Start the client


To check if the service is running, use the command:

/usr/local/bin/noip2 -S

and the results should be like

1 noip2 process active.

Process 1516, started as noip2, (version 2.1.9)
Using configuration from /usr/local/etc/no-ip2.conf
Last IP Address set EXTERNAL IP
configured for:
Updating every 30 minutes via /dev/eth0 with NAT enabled.

Auto start the client on reboot

But what if you reboot? You want to start the client everytime you reboot. This can be done with systemd.

Create the service file.

sudo nano /usr/lib/systemd/system/noip.service

Add the following content.

Description=No-IP Dynamic DNS Update Client



Start the service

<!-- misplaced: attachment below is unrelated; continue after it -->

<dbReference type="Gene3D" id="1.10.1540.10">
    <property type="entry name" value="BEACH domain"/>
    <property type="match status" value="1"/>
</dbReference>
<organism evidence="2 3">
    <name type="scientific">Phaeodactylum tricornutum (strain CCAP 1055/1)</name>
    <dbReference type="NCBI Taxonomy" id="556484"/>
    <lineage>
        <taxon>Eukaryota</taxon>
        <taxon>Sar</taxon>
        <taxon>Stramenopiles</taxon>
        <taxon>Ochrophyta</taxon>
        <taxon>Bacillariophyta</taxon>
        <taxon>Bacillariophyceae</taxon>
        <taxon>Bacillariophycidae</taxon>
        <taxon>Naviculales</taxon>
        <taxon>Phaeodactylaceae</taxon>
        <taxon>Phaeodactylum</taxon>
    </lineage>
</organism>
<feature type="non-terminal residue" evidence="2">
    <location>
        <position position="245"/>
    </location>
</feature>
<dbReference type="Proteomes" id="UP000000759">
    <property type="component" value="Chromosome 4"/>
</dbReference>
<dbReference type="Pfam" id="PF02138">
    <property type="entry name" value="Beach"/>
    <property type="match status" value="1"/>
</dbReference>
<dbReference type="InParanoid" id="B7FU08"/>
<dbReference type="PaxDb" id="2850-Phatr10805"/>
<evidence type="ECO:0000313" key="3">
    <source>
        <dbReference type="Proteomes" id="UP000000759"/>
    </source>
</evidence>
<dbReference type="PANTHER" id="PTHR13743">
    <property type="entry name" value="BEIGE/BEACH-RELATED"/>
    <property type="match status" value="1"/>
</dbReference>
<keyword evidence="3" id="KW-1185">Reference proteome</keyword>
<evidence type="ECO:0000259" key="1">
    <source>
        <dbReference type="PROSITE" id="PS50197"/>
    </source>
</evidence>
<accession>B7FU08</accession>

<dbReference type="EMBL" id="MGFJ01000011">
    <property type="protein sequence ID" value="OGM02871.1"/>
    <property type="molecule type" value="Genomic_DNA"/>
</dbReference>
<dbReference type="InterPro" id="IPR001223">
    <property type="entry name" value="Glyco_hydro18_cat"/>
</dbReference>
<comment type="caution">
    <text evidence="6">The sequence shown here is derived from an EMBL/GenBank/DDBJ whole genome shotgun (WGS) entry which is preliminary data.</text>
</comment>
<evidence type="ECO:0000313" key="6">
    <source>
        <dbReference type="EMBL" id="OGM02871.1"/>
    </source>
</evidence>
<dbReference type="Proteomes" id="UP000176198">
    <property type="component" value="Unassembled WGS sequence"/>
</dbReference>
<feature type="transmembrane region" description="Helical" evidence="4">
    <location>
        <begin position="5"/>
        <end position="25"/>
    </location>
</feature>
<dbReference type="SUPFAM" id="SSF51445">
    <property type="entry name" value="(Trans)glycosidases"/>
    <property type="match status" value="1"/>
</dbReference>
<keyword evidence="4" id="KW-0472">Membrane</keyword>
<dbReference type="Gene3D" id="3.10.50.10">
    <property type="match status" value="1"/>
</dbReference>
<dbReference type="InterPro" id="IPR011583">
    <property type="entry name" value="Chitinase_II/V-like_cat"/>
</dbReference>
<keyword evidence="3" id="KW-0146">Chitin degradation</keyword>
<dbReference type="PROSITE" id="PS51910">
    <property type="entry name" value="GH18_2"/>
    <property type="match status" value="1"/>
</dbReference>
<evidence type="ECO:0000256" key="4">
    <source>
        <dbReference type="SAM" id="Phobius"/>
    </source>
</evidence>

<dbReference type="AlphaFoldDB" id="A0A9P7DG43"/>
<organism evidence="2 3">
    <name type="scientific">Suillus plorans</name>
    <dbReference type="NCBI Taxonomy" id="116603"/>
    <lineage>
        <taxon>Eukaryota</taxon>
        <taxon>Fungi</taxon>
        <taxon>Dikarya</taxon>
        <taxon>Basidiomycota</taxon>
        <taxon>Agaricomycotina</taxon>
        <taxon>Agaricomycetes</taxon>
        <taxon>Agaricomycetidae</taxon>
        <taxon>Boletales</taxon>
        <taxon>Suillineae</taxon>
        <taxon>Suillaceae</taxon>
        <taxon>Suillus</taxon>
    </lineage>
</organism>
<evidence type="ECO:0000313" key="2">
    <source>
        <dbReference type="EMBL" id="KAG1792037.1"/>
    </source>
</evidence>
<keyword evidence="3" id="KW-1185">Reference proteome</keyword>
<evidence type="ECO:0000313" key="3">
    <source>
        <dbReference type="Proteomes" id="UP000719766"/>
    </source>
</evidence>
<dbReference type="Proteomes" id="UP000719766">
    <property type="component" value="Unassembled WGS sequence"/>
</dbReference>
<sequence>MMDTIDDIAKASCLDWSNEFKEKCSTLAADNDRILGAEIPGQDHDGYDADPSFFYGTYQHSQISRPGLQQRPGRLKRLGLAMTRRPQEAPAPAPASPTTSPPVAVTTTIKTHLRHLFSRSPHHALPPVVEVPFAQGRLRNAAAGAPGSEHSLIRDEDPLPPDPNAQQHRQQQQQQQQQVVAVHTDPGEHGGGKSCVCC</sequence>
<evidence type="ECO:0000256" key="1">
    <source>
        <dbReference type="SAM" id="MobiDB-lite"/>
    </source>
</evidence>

sudo systemctl start noip.service

and enable the service

sudo systemctl enable noip.service


If you installed AUR, here is how you can setup no-ip service.

Install No-IP Client with yaourt.

yaourt -S noip

Configure No-IP Back-end

Create the configuration file.

noip2 -C

Enter the relevant details when prompted. All settings can be modified individually later.

Modify the update interval.

noip2 -U 30

Interval that the IP will be updated is set with -U option in minutes. Default is 30 minutes.

Modify No-IP username.

noip2 -u username

Modify No-IP password.

noip2 -p password

Start noip service.

sudo systemctl start noip2

Enable noip serive.

sudo systemctl enable noip2

5. Install and setup ZNC (IRC Bouncer)

ZNC is the software I use as IRC bouncer. I’m 24/7 online, keep logs of the channels I’m in. Raspberry Pi is the perfect solution for that since I don’t need CPU or GUI. Arch has the latest version that supports more than one server for a single user. Here is how to install-setup.